Exogenous and Endogenous Set-up Costs in Markets with Customized Products
In this paper we present a model of spatial competition that highlights firms’ customization strategies in an imperfect competitive environment. The nature of competition in markets with products designed according to consumer preferences is discussed both in a framework of exogenous and endogenous set-up costs. Set-up costs are considered endogenous when technology is such that reductions in variable customization costs are feasible at additional set-up costs. It is shown that when set-up costs are exogenous, strategic interaction induces firms to choose the most efficient customization technology, though the latter entails a reduction in prices and profits and a more concentrated market structure. When set-up costs are endogenous, the incentive to choose strategically a more efficient customization technology depends on the possibility to cheaply transfer the customization costs into the set-up costs. This explains why customization is more frequently observed for information goods and in digital markets.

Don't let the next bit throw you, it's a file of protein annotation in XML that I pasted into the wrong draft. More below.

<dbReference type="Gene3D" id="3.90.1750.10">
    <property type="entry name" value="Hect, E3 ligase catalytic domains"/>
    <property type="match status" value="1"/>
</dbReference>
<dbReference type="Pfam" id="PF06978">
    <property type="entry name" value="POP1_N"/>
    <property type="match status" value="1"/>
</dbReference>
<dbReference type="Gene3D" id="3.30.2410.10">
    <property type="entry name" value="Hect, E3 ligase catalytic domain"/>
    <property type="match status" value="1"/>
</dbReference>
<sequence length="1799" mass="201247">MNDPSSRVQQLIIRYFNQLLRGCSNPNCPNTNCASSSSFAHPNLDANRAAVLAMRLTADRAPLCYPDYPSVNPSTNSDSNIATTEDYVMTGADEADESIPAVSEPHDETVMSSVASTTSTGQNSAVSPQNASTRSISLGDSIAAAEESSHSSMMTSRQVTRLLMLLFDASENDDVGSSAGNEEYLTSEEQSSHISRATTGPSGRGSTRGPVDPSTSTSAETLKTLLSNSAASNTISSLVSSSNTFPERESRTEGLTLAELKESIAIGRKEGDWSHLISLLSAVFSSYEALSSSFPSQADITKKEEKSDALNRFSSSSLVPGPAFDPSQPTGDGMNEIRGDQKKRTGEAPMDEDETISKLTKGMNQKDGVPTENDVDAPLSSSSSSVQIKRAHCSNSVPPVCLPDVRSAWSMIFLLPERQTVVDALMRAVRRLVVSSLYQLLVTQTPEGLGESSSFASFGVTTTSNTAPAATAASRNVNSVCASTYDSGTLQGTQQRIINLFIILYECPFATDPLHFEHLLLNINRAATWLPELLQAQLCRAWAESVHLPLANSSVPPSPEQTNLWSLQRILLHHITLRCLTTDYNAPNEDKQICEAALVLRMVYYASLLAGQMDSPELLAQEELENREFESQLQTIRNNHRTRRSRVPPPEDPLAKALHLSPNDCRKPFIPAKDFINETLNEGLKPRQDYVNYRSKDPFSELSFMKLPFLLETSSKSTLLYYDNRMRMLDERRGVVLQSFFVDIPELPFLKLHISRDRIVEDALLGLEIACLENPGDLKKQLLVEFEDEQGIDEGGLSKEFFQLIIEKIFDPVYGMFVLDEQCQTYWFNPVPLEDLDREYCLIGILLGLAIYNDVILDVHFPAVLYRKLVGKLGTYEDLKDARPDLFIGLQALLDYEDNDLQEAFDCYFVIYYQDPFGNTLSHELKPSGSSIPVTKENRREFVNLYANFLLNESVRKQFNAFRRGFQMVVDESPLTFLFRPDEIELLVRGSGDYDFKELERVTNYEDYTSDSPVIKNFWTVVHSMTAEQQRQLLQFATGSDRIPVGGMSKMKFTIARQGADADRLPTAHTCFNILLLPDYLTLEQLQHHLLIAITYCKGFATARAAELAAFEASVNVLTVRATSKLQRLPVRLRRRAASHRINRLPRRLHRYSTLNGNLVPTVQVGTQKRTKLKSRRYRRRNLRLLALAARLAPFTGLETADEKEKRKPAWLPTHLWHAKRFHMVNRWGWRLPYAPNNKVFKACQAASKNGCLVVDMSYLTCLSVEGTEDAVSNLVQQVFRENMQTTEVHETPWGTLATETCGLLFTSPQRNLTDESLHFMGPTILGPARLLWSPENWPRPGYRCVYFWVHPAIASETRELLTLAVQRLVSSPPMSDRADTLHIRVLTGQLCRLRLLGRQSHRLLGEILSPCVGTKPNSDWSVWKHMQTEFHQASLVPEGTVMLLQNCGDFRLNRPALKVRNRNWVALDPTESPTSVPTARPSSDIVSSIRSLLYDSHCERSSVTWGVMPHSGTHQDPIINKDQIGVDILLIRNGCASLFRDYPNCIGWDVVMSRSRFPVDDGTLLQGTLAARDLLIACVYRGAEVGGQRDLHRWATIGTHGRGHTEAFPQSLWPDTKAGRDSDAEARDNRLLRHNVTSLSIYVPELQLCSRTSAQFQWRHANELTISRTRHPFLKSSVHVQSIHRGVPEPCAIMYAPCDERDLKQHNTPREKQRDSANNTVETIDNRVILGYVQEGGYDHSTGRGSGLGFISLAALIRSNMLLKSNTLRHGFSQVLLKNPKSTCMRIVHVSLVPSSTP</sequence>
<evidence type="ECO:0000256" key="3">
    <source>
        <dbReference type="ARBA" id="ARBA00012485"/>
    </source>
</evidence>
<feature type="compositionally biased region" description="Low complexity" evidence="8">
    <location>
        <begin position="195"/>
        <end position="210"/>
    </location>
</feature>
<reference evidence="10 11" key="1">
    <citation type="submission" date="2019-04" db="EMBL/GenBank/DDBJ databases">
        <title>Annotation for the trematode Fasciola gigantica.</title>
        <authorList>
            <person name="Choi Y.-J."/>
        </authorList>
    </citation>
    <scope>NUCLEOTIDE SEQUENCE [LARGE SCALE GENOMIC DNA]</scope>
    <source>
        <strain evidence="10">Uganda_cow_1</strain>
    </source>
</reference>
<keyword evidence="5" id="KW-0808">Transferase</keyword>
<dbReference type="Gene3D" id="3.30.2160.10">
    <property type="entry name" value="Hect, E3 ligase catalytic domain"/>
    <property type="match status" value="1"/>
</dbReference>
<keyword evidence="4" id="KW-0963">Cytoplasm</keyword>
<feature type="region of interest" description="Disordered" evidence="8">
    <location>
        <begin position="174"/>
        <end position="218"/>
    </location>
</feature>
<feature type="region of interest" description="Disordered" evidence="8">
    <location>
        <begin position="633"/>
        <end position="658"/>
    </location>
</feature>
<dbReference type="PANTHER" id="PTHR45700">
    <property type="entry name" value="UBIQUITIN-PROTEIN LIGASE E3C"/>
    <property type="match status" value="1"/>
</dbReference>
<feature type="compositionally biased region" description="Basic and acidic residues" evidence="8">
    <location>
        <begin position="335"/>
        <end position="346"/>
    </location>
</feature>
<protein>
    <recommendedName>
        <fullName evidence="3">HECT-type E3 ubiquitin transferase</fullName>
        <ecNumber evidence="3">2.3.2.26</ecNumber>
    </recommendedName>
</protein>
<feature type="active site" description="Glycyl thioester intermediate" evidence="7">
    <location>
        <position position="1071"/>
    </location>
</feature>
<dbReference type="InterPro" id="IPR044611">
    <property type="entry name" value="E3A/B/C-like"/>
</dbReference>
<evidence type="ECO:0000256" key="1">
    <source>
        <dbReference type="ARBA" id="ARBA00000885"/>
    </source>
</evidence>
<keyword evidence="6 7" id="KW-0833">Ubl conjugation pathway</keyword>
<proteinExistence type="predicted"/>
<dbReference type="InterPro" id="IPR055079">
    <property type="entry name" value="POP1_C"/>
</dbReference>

Volume (Year): 114 (2006)
Issue (Month): 4 ()
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